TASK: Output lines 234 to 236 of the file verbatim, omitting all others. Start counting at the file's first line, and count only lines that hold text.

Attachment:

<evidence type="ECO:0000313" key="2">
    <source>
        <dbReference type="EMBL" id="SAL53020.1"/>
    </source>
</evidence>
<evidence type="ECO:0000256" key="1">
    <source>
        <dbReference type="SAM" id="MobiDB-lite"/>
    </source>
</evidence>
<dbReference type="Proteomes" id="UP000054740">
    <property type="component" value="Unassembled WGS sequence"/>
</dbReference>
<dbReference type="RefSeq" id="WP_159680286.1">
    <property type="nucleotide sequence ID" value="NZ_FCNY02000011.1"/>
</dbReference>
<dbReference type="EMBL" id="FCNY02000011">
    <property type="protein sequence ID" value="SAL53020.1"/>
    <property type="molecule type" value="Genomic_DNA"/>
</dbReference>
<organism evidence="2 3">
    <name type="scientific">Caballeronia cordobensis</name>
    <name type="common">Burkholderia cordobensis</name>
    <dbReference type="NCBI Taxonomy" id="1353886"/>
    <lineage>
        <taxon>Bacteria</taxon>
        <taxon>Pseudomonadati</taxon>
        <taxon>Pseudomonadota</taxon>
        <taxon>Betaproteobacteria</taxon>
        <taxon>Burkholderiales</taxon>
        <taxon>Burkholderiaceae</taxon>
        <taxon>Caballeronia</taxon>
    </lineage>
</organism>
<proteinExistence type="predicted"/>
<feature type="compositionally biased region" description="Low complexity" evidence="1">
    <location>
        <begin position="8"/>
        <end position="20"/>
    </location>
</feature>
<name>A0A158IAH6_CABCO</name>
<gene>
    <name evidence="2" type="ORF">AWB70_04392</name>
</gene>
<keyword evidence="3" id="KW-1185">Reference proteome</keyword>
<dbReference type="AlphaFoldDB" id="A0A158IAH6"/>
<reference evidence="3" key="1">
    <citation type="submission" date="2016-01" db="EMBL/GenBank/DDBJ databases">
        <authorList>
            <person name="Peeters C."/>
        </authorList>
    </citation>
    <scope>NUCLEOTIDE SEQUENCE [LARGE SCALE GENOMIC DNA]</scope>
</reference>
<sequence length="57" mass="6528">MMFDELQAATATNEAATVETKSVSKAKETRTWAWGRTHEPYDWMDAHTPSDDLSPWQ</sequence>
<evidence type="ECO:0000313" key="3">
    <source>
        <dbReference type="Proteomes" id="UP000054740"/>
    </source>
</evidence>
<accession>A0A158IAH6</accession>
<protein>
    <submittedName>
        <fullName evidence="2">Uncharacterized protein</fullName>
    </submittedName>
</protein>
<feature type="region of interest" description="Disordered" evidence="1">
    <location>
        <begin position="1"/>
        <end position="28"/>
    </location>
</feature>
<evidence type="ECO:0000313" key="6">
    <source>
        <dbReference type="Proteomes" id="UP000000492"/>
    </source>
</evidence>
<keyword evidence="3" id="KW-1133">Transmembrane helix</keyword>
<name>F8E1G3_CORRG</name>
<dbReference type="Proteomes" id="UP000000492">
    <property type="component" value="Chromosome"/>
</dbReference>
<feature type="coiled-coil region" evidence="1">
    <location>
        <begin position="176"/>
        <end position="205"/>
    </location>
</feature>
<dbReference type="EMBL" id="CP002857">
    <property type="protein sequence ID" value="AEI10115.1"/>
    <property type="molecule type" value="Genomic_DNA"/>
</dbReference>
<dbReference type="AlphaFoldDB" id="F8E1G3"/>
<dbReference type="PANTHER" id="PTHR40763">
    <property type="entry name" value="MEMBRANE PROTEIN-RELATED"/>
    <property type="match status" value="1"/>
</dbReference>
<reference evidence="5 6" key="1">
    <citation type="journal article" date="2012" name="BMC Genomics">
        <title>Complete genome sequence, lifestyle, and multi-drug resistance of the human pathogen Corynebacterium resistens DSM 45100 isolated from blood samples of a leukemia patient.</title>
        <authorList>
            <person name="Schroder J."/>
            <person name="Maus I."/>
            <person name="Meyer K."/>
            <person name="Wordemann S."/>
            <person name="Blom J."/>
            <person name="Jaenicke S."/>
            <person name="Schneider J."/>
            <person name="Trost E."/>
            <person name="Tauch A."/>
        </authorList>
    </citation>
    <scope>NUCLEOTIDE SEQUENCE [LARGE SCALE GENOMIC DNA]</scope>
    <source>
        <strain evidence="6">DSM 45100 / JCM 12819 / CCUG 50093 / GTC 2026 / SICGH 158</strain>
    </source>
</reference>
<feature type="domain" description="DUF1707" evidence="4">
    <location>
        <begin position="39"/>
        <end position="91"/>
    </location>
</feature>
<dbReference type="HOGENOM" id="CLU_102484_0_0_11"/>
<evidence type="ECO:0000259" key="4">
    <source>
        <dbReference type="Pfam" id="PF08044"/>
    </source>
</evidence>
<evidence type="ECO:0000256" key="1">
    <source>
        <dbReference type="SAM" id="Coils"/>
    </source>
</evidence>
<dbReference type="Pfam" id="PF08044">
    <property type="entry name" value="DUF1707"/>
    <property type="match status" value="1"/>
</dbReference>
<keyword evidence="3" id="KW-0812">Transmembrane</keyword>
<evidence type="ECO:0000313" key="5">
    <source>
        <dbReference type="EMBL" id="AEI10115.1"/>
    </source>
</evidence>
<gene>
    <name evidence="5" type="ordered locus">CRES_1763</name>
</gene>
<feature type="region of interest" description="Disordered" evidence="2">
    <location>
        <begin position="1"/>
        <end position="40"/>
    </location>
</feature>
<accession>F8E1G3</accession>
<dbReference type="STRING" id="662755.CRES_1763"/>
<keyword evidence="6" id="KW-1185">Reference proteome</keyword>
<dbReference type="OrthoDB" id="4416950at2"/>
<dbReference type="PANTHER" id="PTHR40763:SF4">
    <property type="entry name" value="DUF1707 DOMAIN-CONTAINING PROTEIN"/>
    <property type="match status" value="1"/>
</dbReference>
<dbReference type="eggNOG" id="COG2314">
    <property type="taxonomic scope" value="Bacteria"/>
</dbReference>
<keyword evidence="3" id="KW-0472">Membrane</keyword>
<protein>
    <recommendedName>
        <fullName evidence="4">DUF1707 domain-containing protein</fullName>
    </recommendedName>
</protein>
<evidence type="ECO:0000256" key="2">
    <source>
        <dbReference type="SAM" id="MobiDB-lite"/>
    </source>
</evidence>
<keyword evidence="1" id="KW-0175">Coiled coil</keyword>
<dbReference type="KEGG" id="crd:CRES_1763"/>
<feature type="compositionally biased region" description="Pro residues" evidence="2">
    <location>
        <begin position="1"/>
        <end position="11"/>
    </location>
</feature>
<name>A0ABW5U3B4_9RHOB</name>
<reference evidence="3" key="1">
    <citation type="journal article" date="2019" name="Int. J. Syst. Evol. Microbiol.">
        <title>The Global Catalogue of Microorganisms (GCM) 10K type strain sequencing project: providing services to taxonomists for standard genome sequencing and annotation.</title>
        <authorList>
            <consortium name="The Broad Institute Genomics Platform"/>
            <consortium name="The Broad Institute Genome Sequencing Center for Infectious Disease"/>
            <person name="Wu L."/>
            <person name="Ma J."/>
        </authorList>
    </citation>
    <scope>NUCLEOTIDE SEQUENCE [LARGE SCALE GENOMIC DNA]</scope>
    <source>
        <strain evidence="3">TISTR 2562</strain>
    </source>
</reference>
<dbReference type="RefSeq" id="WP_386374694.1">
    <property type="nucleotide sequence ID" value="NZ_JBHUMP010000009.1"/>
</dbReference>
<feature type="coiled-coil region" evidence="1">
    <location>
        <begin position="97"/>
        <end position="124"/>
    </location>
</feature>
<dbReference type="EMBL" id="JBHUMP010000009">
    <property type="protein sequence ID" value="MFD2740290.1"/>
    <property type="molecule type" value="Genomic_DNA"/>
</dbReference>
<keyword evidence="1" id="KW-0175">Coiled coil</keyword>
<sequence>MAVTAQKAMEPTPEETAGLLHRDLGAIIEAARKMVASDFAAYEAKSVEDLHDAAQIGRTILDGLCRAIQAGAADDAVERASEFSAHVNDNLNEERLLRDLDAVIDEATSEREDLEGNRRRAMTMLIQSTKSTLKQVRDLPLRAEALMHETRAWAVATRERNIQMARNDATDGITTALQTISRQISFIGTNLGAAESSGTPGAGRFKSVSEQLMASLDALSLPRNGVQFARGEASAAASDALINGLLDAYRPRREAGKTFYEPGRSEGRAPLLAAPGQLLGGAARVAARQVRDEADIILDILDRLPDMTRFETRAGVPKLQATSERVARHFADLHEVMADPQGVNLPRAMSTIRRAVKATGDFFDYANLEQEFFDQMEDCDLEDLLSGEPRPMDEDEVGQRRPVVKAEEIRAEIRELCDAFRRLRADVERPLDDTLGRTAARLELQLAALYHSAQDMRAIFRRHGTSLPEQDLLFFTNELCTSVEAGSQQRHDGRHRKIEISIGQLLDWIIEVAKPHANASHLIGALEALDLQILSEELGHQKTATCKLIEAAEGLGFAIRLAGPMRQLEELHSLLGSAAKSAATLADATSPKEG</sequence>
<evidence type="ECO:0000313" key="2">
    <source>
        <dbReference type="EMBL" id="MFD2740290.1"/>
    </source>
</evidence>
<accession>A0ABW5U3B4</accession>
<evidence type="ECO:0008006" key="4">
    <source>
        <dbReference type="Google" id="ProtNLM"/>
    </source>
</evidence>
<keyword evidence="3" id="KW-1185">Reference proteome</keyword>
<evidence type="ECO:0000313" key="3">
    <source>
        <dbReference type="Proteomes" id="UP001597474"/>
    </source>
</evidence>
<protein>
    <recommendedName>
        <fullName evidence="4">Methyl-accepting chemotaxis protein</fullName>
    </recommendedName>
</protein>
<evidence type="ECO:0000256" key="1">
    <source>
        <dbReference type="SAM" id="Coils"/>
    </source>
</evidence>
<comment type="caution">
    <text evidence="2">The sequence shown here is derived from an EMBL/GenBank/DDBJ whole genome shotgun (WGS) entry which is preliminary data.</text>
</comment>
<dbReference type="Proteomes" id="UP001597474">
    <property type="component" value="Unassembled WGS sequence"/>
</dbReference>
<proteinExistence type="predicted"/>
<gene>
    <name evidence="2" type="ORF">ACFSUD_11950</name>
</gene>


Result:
    <recommendedName>
        <fullName evidence="4">Methyl-accepting chemotaxis protein</fullName>
    </recommendedName>